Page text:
Yes, it really was a perfect Halloween party! And by the standards of my boyhood Halloweens in New York’s Hudson Valley, it was a perfect, clear, crisp and moonlit autumn evening for this very special musical celebration titled “Hocus Pocus Pops.” The free lawn seating, sponsored by H.E.B. supermarkets, had encouraged the attendance of the very large crowd that was on hand at the Cynthia Woods Mitchell Pavilion. And the fun began even before conductor Mischa Santora raised his baton. The audience had been invited to wear costumes and come early to enjoy a variety of fun-filled family activities that included pumpkin decorating, bean bag toss, duck pool, ghost making, Halloween tattoos, spider rings and other treats. But the greatest treat of all would be the music of the wonderful Houston Symphony Pops Orchestra.
As the lights dimmed there were playful screams and shrieks from the many happy young goblins in the audience. The loudest of these, I am sure, was a costumed leopard seated directly behind me with a voice that would shatter glass. Then the spooky program got under way with the thundering pulsations of the grand and thrilling “Imperial March” from John William’s score for “The Empire Strikes Back.” That was followed by the lilting seduction of Camille Saint-Saëns’ ghostly “Danse Macabre.” The animated conducting of Mr. Santora reminded me of the high-energy enthusiasm of Keith Lockhart when he conducts the Boston Pops. Amid the gypsy flair of the violins and the building excitement of the piece, the children in the audience could visualize the dancing skeletons suggested by the work. There was still more fun as wide screen projections displayed close-ups of the many costumed members of the orchestra. Picture Bug Bunny proudly playing the triangle and you will get the idea. But Bugs had plenty of help from orchestra members that included pirates, Indians, wizards, and even Elvis and Darth Vader.
A musical highlight of the evening was a performance of Reineke’s “The Legend of Sleepy Hollow,” with a very spooky narration from Ira J. Black. Well known for his pre-performance lectures on everything from symphony to ballet, and opera to films, Mr. Black is a member of HCCS-Northwest College where he teaches speech and theater. On this occasion he was the perfect choice to accompany the orchestra in telling the eerie story of Ichabod Crane and the Headless Horseman. Black’s fine voice and thrilling delivery combined with Reineke’s lushly rich score to beautifully capture the escalating excitement of this popular Washington Irving tale.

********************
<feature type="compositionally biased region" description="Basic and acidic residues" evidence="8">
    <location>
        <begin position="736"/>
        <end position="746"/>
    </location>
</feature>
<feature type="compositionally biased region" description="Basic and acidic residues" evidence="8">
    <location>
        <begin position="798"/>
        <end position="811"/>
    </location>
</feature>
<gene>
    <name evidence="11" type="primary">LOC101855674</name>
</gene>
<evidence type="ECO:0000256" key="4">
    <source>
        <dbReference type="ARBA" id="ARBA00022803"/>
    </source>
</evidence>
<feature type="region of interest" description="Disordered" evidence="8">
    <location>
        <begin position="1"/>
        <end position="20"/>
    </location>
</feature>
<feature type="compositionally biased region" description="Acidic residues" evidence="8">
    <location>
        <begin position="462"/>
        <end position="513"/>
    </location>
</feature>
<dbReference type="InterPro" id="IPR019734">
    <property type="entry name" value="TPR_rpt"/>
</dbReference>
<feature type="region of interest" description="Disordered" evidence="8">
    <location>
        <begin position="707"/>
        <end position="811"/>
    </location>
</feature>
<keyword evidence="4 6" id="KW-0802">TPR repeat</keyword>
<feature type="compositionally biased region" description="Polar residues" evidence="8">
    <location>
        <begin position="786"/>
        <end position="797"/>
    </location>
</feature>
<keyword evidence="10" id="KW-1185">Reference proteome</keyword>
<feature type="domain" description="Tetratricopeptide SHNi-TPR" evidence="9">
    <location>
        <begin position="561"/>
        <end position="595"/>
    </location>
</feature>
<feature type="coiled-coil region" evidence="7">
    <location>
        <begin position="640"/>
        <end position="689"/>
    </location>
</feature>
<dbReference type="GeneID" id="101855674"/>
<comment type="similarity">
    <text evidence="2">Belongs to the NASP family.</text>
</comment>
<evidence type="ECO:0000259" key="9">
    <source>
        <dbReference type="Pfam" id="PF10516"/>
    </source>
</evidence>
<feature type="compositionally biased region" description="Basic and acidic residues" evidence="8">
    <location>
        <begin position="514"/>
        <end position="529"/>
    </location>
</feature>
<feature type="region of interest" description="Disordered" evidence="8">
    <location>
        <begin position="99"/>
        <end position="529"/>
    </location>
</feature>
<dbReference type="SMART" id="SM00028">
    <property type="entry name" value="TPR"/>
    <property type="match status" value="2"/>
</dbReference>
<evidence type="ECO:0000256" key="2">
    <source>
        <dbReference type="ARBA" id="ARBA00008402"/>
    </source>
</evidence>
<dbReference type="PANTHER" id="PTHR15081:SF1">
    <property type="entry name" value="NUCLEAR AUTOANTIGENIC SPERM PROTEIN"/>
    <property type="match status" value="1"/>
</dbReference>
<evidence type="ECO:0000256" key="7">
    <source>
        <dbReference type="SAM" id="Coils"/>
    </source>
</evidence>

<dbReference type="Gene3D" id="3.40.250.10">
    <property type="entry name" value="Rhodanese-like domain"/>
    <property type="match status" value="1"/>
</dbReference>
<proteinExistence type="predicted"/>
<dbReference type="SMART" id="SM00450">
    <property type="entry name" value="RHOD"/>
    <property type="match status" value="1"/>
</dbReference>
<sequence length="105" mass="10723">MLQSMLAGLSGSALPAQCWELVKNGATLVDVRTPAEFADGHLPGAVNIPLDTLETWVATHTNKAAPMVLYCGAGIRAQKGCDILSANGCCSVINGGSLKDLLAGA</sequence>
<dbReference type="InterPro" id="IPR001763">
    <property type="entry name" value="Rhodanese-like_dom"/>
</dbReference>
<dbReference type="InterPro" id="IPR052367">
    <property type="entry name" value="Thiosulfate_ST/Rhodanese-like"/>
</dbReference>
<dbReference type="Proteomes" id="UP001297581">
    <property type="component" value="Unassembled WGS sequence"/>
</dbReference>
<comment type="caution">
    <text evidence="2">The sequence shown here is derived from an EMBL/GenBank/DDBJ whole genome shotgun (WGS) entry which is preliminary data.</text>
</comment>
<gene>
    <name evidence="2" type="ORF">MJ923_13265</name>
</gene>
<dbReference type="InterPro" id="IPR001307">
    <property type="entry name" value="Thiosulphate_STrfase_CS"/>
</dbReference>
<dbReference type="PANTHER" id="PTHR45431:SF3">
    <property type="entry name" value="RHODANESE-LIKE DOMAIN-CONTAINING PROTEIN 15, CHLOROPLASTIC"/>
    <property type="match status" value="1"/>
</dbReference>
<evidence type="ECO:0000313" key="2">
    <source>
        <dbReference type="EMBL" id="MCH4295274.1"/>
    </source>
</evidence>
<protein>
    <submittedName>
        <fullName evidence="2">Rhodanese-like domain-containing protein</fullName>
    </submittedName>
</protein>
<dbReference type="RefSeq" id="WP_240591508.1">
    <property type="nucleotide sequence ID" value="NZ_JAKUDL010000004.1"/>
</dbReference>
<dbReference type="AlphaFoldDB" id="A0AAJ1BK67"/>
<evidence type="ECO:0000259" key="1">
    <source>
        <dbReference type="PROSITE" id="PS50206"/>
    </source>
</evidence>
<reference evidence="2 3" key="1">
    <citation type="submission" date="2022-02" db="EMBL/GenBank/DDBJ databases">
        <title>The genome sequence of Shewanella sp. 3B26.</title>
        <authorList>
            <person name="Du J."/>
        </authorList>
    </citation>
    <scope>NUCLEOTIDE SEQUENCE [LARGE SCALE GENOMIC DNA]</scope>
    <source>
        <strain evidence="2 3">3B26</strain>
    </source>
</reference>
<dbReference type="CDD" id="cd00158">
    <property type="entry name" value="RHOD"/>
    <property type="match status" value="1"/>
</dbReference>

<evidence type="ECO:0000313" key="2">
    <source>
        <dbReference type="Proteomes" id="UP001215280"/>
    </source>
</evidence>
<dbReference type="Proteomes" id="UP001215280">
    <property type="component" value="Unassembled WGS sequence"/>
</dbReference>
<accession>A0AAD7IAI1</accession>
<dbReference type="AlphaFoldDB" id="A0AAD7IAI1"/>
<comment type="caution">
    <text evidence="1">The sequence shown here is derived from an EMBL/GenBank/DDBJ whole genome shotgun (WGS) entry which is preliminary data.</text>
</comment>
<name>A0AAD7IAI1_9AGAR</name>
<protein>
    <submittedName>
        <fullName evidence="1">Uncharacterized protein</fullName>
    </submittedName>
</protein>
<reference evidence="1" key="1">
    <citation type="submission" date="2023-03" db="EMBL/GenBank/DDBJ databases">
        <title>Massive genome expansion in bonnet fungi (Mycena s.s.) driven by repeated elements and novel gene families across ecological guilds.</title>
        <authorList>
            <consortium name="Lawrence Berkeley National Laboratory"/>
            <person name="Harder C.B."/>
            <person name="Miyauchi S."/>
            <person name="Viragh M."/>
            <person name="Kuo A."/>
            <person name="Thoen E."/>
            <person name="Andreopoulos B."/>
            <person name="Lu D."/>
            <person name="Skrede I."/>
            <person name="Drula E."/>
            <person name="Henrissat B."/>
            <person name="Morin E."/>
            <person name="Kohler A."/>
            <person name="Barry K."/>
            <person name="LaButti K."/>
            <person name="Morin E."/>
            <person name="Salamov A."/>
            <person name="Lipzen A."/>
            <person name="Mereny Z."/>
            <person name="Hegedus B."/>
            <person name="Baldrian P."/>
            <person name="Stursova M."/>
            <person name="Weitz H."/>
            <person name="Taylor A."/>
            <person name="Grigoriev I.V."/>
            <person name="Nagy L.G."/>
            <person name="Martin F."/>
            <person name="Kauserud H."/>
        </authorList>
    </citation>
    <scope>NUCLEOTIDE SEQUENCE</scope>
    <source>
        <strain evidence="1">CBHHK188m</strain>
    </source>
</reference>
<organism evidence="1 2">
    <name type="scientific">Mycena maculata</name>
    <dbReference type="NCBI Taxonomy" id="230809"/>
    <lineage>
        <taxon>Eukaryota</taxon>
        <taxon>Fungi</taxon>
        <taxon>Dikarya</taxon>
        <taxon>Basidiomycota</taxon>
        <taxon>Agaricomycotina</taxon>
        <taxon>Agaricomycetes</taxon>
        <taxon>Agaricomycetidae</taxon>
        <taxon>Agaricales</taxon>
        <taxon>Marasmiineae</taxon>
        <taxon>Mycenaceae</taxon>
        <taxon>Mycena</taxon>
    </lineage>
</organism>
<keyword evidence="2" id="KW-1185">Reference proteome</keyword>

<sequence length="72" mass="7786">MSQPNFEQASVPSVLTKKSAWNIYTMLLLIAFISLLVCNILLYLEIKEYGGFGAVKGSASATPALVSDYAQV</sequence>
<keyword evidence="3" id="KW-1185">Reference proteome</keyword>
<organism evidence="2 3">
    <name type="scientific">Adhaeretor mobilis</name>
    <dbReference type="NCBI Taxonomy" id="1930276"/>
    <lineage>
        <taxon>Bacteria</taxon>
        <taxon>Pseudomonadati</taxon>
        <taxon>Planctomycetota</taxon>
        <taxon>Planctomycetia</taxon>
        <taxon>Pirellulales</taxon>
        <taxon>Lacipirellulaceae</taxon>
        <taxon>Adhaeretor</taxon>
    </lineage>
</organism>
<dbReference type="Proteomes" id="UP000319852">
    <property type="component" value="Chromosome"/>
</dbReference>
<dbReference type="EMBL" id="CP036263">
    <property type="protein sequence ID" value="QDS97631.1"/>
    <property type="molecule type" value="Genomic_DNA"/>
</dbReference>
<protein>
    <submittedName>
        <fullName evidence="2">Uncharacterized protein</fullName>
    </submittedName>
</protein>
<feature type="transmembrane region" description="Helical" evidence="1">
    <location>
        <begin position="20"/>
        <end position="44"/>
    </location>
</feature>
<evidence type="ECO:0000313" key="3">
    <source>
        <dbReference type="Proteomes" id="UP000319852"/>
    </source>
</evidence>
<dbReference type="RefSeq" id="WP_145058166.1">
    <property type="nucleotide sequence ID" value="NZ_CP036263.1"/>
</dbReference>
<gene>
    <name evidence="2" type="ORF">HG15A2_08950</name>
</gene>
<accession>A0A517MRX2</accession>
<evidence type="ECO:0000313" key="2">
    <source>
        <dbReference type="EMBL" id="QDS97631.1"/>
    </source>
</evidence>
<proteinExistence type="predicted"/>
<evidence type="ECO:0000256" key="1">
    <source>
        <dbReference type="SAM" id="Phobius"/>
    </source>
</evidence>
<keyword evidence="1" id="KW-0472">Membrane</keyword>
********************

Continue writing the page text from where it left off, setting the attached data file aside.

Next, musically visualizing the dark spirits frolicking in the night, we had the frightening and mysterious “Night on Bald Mountain” of Mussorgsky/Rimsky-Korsakov. The explosive music rolled over the audience in fearsome waves of rumbling sound. Only the final tolling of the church bell could cause the spooks to retreat and restore calm with this composition’s delicate conclusion.
Yet another highlight of the night was Gounod’s “Funeral March of the Marionette.” Those who remember the old Alfred Hitchcock television series would recognize the familiar theme in this suspenseful work. Best of all, costumed children in the audience were invited to have a Halloween parade across the stage as the orchestra played. There were the cutest little angels, super heroes, bugs, racecar drivers, spacemen, jesters, dinosaurs, firemen, and other characters that one could imagine.
Finally this superb orchestra closed with the exciting “Sorcerer’s Apprentice” by Dukas. A little girl in the row behind me recognized it immediately (from the Disney film, “Fantasia”), proudly declaring, “I know this. I saw it at Aunt Abbey’s house!” Then the soft whisper of the work’s opening passages evolved into a lashing musical thrill ride suitable for Disneyland. Perhaps it was the thrilling crescendos that loosened a large clump of insulation that suddenly drifted down from the ceiling and landed in front of the audience. “What was that?” asked the young girl? “That was the Phantom of the Symphony,” replied her Dad. Perhaps it was!
(The Courier 11.5.06)